By this point, just about everyone who uses an electronic device has been exposed to flash memory. The non-volatile, solid-state, and fast nature of the memory makes it ideal for many devices including phones, compact USB drives, and large SSDs. Now researchers at Ecole Polytechnique Fédérale de Lausanne (EPFL) have developed a new kind of flash memory that uses two special materials; graphene and molybdenite.
Graphene is an atom-thick sheet of carbon with many impressive qualities, including high conductivity and flexibility. Molybdenite is molybdenum disulfide (MoS2) and also has a two dimensional structure, but unlike graphene, it is a semiconductor. The researchers have paired these two materials together in a sandwich-like structure, with the molybdenite in the middle. When a charge enters the structure, the band gap of the molybdenite is able to interpret it as a 0 or 1, and that signal then passes on to a layer of graphene. The graphene then stores the charge for later recall.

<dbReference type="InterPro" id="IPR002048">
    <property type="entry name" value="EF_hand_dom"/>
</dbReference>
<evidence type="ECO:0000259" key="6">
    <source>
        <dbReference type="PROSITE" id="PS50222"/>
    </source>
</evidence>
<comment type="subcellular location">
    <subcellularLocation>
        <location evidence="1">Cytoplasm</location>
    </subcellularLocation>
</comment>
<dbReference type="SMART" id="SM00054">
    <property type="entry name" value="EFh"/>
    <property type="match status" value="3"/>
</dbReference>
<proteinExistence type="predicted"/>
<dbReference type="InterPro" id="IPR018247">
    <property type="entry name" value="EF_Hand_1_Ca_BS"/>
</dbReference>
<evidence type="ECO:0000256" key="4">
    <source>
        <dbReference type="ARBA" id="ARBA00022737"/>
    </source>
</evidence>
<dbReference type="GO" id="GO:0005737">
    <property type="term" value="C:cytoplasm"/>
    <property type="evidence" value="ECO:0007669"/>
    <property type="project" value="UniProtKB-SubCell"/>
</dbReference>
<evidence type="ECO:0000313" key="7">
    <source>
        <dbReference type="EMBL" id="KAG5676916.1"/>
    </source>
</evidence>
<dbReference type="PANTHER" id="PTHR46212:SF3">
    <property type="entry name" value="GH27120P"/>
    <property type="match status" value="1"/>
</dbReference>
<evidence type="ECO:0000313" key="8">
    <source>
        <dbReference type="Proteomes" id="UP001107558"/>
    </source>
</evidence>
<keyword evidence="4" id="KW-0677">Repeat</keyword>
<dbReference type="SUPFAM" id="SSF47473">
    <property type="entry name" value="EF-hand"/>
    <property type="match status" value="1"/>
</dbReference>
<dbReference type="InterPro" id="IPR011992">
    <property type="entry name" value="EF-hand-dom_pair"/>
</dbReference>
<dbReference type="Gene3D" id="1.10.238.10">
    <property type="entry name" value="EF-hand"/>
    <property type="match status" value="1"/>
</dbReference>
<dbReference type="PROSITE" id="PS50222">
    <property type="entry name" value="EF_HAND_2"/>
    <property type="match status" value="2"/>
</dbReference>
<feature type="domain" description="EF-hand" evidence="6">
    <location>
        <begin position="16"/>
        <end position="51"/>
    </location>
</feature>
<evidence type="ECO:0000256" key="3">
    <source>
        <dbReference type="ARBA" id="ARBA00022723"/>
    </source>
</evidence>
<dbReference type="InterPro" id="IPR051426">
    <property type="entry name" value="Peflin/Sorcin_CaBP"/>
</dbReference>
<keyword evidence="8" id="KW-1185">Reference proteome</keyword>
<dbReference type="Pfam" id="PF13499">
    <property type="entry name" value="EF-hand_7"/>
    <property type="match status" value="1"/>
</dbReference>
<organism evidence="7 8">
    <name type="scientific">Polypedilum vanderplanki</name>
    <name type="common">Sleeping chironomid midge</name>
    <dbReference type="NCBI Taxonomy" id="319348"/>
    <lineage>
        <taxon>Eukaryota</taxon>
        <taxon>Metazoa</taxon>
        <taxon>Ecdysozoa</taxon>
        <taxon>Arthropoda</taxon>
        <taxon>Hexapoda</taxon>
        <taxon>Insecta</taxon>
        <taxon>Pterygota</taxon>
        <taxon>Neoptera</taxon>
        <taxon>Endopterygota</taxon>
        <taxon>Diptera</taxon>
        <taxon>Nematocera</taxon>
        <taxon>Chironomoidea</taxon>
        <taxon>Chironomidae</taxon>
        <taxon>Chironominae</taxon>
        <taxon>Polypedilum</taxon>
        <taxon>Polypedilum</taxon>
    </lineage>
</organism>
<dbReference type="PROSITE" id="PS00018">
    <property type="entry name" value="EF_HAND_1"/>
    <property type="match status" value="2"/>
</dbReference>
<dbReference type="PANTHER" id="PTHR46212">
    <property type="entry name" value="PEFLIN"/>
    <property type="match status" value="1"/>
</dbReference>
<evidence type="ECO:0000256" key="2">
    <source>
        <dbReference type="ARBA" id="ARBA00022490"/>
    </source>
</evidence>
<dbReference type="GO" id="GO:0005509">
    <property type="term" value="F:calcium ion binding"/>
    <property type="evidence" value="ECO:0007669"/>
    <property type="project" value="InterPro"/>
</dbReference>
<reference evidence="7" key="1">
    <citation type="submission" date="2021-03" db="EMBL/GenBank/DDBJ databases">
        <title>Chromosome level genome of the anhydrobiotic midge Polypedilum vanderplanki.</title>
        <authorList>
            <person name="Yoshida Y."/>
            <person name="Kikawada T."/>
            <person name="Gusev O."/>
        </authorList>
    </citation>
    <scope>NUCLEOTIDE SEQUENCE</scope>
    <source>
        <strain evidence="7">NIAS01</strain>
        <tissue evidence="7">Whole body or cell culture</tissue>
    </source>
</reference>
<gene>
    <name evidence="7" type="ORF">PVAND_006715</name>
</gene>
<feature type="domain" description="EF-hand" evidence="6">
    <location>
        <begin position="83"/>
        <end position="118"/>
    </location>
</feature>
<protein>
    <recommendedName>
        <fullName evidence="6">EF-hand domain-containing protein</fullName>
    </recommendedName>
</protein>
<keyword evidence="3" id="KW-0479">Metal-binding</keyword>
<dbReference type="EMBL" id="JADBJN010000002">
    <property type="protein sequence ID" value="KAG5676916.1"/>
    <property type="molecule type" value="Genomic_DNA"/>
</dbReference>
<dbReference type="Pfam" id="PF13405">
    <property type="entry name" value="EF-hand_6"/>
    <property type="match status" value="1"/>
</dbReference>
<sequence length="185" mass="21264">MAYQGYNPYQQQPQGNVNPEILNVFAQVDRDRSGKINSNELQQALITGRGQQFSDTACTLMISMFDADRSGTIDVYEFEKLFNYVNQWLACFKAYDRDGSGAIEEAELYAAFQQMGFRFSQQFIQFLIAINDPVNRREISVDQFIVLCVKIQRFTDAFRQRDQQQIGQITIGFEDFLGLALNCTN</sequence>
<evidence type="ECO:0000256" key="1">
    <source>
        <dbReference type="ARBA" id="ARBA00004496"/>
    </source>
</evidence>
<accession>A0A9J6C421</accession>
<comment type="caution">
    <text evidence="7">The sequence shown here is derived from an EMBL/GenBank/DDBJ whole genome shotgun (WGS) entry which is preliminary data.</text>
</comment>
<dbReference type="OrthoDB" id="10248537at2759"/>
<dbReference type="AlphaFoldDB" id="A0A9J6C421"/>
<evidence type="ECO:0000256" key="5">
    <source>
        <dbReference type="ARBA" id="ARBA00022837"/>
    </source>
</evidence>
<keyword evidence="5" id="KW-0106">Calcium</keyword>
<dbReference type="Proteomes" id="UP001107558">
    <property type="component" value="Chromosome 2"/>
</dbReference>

Potentially this new design for flash cells could have a large impact on technology because the materials can be used on a smaller scale than silicon can be. Also both materials are flexible, making the memory cell itself flexible, and flexible electronics area myriad of applications.